Natasha 0+

Ulli Gladik, A 2008, Bulgarian / English subtitles, 84 min
Natasha

Ulli Gladik meets Natasha while the latter woman is begging in Graz and, after a number of conversations, accompanies her to her home of Breznik, a former industrial town near Sofia. Over a period of two years Gladik, a combination camerawoman and director, visits Natasha in Bulgaria and Austria, documenting the young woman’s life: her journeys and traveling companions, her work as a beggar, her home in Graz, her family life and everyday routine in Bulgaria.

Our clichés regarding beggars from the former East Bloc disintegrate with every image. Natasha is no different than we are, sometimes happy, sometimes sad, sometimes in love or depressed. Saying goodbye to her 10-year-old son Vasko has become routine, though it is still painful. Natasha’s parents, siblings and her son manage to get by thanks to Natasha’s “trade.” Some people comb the formerly state-owned factories and kolkhozes for bits of wire and waste metal that they can sell for a few cents. Natasha, too young to retire, has no job opportunities and virtually no hope for the future and, with the money she makes begging, she tries to make her life bearable in a house that has been under construction for decades now.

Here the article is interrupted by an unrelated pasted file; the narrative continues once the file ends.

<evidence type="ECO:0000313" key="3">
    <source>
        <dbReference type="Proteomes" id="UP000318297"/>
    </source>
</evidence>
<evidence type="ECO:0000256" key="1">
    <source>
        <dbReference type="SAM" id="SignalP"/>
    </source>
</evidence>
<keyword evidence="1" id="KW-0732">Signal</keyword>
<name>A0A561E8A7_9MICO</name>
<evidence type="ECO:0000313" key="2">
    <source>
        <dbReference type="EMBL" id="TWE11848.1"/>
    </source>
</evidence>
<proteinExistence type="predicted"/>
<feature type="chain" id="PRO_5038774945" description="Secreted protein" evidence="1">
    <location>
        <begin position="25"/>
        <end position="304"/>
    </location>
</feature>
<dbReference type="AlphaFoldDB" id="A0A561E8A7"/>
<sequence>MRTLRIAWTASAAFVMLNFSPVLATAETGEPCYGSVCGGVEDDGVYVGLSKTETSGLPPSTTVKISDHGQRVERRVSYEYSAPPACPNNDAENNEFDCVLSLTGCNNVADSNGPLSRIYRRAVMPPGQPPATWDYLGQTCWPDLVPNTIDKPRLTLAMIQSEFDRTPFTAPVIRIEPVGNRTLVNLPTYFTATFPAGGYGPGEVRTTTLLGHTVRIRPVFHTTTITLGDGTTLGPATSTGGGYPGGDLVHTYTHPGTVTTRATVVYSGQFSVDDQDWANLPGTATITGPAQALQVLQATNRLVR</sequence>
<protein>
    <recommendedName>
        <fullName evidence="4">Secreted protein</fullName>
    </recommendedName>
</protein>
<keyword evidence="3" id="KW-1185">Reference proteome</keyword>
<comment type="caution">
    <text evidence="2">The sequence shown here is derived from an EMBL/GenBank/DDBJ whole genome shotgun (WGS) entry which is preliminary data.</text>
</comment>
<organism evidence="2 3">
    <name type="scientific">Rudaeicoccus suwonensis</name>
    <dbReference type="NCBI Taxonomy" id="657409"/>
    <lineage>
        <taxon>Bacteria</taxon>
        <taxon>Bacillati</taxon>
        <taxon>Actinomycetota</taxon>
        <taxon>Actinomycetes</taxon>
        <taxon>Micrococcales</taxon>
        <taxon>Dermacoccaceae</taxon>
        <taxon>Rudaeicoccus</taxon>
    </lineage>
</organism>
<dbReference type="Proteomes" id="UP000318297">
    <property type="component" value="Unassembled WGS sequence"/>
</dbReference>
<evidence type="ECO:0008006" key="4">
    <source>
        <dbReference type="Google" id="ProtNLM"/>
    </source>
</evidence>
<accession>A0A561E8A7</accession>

She discusses begging with her brother: “It was hard in the beginning. I stared at the ground for the first five days, then I started looking people in the eyes. You’ll never get any money if you just look at the ground.”

The handheld camera creates proximity without ever losing respect for the individuals. Gladik’s film portrays Natasha as being strong and self-confident, someone who laughs and struggles, who knows how to celebrate and also what has to be done. A sense that we should feel sorry for Natasha is never conveyed.

The discussion will follow the screening with Kumar Vishwanathan, social worker and founder Czech-Roma Coexistence Village, Renata Gažiová, from civic association Coexistence Life and Arie Farnam, American publicist focusing on multicultural society. The screening is in partnership with the Austrian Cultural Forum in Prague.

 

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